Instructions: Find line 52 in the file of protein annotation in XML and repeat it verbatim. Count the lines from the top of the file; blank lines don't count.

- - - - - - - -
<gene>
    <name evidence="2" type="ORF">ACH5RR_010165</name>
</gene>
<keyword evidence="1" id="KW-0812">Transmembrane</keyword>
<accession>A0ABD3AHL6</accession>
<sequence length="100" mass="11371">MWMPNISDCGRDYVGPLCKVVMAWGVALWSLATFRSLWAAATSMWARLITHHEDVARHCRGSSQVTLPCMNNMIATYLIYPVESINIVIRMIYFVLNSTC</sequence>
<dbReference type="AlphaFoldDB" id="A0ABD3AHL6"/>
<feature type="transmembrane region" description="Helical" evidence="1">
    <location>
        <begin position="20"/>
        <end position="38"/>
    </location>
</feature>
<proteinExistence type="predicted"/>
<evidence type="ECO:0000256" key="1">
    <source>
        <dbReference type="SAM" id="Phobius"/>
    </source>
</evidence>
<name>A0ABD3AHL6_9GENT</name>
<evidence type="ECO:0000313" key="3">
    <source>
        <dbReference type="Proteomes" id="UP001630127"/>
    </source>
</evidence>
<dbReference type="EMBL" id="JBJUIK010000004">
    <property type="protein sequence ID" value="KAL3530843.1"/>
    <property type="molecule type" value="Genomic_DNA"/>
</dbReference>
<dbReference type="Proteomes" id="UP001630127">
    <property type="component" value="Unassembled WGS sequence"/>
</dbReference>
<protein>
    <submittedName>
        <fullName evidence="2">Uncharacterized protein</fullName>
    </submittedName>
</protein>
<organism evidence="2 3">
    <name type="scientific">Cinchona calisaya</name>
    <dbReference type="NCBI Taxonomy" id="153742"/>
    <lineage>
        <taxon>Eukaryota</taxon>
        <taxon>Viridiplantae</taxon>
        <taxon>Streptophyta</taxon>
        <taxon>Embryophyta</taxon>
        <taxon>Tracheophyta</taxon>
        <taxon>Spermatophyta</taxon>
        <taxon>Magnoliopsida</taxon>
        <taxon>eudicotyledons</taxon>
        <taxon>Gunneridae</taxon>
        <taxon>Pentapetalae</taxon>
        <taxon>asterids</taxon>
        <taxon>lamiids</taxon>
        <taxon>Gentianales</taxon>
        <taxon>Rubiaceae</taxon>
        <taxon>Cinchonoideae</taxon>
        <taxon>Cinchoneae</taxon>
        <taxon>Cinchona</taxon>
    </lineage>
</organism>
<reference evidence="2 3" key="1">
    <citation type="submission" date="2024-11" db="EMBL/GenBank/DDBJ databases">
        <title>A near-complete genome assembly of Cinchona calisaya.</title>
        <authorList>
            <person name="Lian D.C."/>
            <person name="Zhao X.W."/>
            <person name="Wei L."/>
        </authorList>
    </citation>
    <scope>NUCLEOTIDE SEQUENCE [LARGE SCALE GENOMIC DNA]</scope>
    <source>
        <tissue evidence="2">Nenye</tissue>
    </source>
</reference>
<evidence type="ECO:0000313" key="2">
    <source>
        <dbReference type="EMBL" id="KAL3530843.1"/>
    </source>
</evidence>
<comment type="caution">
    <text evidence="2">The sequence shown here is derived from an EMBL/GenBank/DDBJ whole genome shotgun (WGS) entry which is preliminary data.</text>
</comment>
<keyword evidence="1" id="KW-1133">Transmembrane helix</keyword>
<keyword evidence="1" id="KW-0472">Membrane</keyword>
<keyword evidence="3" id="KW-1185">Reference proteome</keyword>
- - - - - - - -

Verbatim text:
        <taxon>asterids</taxon>